Writing Fantasy || Point of View

Who is going to tell your story? The answer to this question will play an important role in the tone of your entire novel. We listen to other people probably every day in one form or another; in personal conversations, a lecture at school, a boss, or characters on a TV show. Notice how the tone of their voice influences you. Are they interesting, funny, lively, friendly or quarrelsome? The characters telling the story have their own unique voice and, depending on that voice, will tell a scene in a specific way. Have you listened to your characters?

 

Writing Point of View
Point Of View

 

8 Points To Ponder For Point Of View   #WritingPov

 

  • Have you thought about what tense you’ll write in? Will your story read better in past tense or present tense?
  • Past Tense – “Suzie shopped at the mall”.
  • Present Tense – “Suzie is shopping at the mall”.
  • When you sit to write each scene, who do you hear talking in your mind?
  • First Person – “I love donuts”.
  • Second Person – “You love donuts”.
  • Third Person – “Suzie loves donuts”.
  • Omniscient (aka all-knowing) – “Suzie loves donuts but she doesn’t realize they’re laced with a powerful hallucinogenic”. Use this voice sparingly, as when none of the characters know something but your reader needs to know.

 

Choose Your Narrators   #AmWriting

Just like in a movie audition, test your characters’ voices to see which point of view sounds best for each scene. You may want to do several viewpoints throughout your story, but remember to not switch viewpoints in the middle of a scene or chapter unless you make a specific break in the narrative. It confuses the heck out of the reader. If you’re new to writing fantasy/fiction keep it simple and write one POV for each scene. You may feel like you want to write the entire story from one POV, but test other voices to see if you can spice things up, add some humour or simply add a different perspective to delight the reader.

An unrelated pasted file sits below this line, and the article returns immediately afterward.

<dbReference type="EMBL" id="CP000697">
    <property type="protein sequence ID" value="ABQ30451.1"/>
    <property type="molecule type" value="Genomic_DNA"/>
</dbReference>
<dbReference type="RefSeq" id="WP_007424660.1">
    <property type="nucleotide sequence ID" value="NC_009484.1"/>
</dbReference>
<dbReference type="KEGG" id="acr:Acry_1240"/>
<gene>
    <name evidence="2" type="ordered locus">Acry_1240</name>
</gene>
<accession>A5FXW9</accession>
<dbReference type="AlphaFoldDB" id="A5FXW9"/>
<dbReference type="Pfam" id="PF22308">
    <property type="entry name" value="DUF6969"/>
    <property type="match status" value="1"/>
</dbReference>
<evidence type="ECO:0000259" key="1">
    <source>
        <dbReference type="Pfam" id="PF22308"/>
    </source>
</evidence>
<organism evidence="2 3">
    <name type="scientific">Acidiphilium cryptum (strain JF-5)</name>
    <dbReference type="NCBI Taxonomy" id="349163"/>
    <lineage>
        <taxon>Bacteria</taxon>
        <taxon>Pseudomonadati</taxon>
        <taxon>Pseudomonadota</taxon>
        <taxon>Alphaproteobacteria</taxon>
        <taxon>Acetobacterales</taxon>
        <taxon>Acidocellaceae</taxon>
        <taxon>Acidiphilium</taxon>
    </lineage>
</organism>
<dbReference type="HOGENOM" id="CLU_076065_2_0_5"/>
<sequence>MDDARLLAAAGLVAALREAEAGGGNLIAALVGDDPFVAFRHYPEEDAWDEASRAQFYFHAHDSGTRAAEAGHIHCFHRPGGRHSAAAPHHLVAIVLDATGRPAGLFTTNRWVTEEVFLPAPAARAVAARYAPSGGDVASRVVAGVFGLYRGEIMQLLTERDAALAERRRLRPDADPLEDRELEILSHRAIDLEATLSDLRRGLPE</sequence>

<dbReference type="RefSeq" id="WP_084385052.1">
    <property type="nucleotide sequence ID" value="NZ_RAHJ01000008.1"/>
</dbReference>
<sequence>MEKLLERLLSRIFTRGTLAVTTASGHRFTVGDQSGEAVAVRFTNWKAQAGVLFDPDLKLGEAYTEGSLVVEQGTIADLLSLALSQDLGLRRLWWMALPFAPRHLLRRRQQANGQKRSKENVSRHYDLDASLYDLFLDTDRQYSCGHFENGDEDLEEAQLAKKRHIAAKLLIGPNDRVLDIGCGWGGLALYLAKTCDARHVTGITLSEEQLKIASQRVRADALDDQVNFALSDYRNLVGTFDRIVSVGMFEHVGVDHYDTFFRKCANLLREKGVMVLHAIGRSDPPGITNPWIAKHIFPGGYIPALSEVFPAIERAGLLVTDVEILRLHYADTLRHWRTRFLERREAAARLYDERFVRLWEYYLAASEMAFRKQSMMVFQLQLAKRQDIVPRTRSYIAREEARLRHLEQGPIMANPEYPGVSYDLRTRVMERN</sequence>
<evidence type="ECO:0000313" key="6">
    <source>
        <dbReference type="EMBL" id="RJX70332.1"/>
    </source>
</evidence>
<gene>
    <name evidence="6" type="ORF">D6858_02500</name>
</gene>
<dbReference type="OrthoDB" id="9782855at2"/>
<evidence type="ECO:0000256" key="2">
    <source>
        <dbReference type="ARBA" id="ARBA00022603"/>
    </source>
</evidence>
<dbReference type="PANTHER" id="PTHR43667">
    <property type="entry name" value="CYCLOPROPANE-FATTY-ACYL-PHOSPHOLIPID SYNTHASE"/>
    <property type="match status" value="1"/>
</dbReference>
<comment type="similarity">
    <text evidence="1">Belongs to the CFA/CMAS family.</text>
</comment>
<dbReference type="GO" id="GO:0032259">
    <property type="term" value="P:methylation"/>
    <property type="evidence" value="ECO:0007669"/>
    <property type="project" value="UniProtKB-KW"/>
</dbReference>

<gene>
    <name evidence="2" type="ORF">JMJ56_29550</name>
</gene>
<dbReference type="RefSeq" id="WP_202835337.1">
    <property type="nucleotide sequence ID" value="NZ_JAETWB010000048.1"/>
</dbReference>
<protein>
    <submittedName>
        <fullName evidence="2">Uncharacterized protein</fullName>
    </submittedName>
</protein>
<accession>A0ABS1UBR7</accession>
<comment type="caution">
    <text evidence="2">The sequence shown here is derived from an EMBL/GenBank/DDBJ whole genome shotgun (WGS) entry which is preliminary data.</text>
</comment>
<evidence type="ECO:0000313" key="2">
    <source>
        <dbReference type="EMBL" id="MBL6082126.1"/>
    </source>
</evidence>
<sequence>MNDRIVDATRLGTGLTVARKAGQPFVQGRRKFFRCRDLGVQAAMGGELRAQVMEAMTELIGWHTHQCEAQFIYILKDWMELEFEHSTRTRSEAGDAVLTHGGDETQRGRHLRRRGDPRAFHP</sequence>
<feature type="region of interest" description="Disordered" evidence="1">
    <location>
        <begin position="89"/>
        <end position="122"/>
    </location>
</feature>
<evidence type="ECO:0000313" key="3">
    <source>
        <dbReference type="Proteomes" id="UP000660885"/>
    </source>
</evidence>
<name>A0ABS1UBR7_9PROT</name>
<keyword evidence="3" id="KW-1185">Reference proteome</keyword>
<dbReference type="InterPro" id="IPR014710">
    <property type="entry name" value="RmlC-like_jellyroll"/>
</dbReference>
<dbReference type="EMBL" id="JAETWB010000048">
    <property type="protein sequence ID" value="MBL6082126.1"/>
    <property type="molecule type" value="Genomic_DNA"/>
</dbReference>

Voice Test   #WritingPOV

Write a paragraph from the author’s POV. This means you just write out the paragraph as it happens, without emotion or opinion. Then write it out in all the voices of your chosen characters. Let them say what they feel and what they’re thinking.

  • Who sounds good for this particular scene?
  • Who has an emotional investment in what’s happening?
  • Who will it influence later in the story as your plot unfolds?
  • Who sees something no one else does?

Example:

  • “Suzie went to the mall again. I hope she’s not spending all her money. She still has two weeks before her next paycheck”.
  • “She went to the mall again. Who does she think she is, buying all those fancy expensive clothes? They look ridiculous on her anyway.”
  • “Suzie went to the mall this morning. She needed to choose a dress for her grandmother’s funeral”.

Do you see how each character changes the tone of the scene? What were they thinking and feeling? Ask them why. Draw the scene out from your chosen character’s point of view.

 

Resources

Back To The Future – where the twists are revealed by other people and by the main character.

Structuring Your Novel – K.M.Weiland

 

Till next time, I hope you are blessed.

Lynne

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